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I'm debating designing a domain specific language to simplify a given, obscure programming model. Part of the debate is whether to build it (as a script) atop an existing language/runtime (e.g. Java) or to make it stand-alone (own compiler, &c).

Those of you with DSL design experience, do you have pros/cons and or a sure-fire answer to the appropriate approach?

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who's the consumer of this DSL? and what are the potential hosts (you mentioned Java, are you considering other possibilities)? –  Mauricio Scheffer Jan 24 '11 at 5:27
    
I consider any possibility for the hosts. Consumer will be those writing asynchronous programs (messages with destinations). –  Xepoch Jan 24 '11 at 5:47
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4 Answers

up vote 6 down vote accepted

I would recommend creating your DSL on top of an existing language (internal DSL). I've done this a few times with Python, creating systems where the consumer of the DSL writes a python file that is used as a configuration file for the system. The configuration file uses constructs (classes, functions) that I have defined. These constructs form the DSL.

IMO, a language like Python (IronPython or Jython if the host system is .NET or Java) or Ruby (IronRuby, JRuby) is better for basing your DSL on than Java or C#.

In my case the host systems has also been (C)Python, so choosing Python for the DSL has been the natural thing.

Some pros:

  • Lower cost of building. There is a lot less for you to implement. You can focus on the problem at hand instead of spending time to implement a parser/compiler/interpreter.
  • Access to the host language: Your language will have access to the full power of the existing language/platform.
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I'm pretty language agnostic, but why do you think Python incarnations are better suited? –  Xepoch Jan 24 '11 at 23:11
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Better suited than what? I guess Ruby and Python have many of the same benefits, Ruby is maybe even better suited for internal DSL because of its more flexible syntax. As for Java and C#, I've seen many a fine fluent interface in those languages (and there are constructs in newer versions that make internal DSL creation/use easier, like object initializer syntax) - but IMO the "low ceremony" languages are slightly better suited than "high ceremony" languages. –  codeape Jan 25 '11 at 9:19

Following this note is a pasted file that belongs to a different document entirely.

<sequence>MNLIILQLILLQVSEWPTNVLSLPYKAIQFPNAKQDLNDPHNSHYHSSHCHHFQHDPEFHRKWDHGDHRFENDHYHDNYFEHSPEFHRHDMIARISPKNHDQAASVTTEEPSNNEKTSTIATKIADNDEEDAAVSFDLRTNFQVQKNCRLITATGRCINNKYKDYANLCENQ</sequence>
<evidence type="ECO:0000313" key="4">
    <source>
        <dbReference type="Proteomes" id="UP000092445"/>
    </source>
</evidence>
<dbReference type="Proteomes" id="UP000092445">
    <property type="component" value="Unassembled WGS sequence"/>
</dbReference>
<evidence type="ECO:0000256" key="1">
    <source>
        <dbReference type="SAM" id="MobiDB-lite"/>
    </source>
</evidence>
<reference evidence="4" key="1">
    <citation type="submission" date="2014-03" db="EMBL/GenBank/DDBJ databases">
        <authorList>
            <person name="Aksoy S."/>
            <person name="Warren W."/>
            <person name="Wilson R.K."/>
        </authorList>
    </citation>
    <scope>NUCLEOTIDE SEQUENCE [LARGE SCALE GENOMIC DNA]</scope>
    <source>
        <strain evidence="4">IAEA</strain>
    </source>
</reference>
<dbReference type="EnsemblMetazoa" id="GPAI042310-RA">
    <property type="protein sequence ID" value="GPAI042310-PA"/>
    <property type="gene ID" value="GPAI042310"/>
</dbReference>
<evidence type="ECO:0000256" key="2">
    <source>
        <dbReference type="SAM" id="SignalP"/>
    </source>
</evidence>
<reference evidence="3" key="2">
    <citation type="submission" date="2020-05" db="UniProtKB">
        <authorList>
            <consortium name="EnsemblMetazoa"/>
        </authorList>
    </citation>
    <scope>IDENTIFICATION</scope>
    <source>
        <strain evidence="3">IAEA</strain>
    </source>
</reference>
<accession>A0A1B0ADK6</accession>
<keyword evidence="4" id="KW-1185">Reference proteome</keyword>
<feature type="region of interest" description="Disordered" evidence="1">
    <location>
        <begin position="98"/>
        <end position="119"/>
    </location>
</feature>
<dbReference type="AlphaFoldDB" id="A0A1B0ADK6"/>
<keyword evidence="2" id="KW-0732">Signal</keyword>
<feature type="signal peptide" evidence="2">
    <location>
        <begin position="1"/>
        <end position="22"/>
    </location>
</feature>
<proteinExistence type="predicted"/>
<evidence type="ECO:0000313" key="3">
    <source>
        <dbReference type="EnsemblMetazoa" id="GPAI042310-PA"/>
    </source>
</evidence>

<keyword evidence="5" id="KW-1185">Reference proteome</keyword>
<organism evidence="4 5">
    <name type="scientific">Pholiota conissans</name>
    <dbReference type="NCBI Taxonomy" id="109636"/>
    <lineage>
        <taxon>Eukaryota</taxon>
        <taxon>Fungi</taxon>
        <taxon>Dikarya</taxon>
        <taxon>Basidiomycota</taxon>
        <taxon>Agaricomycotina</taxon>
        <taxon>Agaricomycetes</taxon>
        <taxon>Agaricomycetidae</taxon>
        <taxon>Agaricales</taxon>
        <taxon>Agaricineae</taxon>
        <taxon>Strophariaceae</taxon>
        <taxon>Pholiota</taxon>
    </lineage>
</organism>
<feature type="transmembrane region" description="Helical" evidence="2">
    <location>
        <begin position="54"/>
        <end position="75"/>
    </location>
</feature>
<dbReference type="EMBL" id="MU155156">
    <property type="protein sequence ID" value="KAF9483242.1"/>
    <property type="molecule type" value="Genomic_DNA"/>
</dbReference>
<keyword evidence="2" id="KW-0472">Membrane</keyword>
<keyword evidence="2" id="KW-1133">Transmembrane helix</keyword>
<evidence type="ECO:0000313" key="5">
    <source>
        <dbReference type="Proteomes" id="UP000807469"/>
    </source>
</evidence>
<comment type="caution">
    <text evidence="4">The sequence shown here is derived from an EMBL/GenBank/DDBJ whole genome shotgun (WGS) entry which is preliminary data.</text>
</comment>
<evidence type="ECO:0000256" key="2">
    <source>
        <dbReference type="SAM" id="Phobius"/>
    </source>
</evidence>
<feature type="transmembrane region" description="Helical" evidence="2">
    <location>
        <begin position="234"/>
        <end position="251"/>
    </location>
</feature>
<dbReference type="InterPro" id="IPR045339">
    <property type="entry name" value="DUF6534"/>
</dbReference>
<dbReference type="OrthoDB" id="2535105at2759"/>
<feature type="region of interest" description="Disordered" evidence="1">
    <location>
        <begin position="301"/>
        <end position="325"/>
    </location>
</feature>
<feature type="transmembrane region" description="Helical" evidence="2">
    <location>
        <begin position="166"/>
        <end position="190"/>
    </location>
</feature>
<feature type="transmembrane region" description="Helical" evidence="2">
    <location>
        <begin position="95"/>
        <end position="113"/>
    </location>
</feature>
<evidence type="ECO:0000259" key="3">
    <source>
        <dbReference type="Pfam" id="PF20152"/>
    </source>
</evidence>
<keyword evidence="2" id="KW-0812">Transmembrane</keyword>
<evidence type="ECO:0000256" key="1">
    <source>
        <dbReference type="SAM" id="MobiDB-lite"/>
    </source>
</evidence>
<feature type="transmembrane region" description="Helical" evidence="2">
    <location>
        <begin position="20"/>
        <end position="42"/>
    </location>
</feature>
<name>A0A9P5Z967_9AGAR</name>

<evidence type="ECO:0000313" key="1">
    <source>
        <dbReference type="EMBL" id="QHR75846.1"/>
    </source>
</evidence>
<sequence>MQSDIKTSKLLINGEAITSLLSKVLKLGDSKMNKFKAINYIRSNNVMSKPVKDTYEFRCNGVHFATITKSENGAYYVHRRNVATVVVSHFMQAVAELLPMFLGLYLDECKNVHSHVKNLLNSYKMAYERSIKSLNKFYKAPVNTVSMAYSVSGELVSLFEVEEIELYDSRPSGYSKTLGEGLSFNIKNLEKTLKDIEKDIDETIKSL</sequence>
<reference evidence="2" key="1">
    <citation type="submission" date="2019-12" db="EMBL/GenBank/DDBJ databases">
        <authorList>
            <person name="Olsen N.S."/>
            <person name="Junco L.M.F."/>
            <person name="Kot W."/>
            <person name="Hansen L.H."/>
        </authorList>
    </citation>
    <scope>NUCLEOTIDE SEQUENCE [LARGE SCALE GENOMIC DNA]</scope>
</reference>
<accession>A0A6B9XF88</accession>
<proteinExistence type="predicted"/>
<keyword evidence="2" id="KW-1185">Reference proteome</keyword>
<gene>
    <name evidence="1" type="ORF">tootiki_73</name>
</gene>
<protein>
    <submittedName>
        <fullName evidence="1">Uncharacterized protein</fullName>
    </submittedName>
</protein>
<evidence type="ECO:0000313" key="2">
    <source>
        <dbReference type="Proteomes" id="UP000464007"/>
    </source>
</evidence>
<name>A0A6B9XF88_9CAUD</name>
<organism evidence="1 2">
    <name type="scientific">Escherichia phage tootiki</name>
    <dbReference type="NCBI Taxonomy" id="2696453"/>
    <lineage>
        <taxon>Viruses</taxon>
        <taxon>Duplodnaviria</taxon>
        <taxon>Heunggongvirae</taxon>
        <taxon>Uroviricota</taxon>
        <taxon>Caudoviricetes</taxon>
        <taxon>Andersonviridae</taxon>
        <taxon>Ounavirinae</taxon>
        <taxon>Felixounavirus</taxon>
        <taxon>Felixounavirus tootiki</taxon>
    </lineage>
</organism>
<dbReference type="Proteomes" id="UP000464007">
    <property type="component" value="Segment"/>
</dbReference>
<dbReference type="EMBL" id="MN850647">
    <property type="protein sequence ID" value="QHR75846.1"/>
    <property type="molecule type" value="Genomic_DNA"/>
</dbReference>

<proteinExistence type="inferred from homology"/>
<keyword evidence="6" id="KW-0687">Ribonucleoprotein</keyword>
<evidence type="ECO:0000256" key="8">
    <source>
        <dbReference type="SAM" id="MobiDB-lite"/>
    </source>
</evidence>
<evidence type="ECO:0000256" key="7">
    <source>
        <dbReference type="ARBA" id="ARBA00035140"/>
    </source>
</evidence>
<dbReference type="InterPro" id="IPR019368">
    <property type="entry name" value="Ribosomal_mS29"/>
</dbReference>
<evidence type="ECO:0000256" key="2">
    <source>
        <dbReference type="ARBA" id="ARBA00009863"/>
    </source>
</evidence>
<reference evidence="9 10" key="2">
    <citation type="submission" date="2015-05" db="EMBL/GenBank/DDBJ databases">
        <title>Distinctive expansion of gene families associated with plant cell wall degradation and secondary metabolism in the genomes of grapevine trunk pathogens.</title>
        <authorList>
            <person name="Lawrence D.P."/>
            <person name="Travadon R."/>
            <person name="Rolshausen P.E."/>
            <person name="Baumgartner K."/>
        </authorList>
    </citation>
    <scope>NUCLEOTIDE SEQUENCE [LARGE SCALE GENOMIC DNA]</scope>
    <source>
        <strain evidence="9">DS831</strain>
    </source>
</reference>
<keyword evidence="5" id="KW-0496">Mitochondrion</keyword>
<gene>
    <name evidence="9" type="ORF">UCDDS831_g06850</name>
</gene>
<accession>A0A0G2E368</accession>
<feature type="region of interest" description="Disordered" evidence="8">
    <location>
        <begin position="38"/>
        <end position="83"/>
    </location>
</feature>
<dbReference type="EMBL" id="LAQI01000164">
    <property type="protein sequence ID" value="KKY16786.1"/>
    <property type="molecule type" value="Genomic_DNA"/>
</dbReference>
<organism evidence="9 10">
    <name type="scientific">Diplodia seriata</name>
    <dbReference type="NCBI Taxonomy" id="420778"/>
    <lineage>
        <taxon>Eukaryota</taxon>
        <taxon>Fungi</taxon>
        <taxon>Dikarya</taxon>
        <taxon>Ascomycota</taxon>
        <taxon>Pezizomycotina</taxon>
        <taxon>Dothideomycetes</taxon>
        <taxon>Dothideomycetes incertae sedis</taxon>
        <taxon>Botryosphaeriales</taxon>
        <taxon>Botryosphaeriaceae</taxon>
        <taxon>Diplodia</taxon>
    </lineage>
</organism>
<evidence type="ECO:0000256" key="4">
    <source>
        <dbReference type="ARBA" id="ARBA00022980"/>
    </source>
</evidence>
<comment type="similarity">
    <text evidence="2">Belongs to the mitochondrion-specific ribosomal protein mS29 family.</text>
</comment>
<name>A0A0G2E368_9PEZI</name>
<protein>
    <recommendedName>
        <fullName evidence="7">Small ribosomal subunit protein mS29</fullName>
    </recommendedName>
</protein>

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Look at Xtext (http://www.eclipse.org/Xtext/) and Xbase (http://blog.efftinge.de/2010/09/xbase-new-programming-language.html). If the users are non programmers I don't think you should base your DSL on an existing programming language. It will be too complicated for them. A "clean" DSL can be very efficient if made correctly.

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Rather than recommending a particular approach, allow me to recommend Martin Fowler's Domain-Specific Languages as an excellent resource for making the decision. It has an extensive, thought-provoking examination of the relative merits of internal and external DSLs.

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There is a third option - build a DSL as a compiler atop of a general purpose language. Any language with some reasonable degree of metaprogramming capabilities will do the job, including even such a low-level thing as C++. I prefer Lisp and similar languages for this kind of things, but Template Haskell or Nemerle could provide the same level of flexibility as well.

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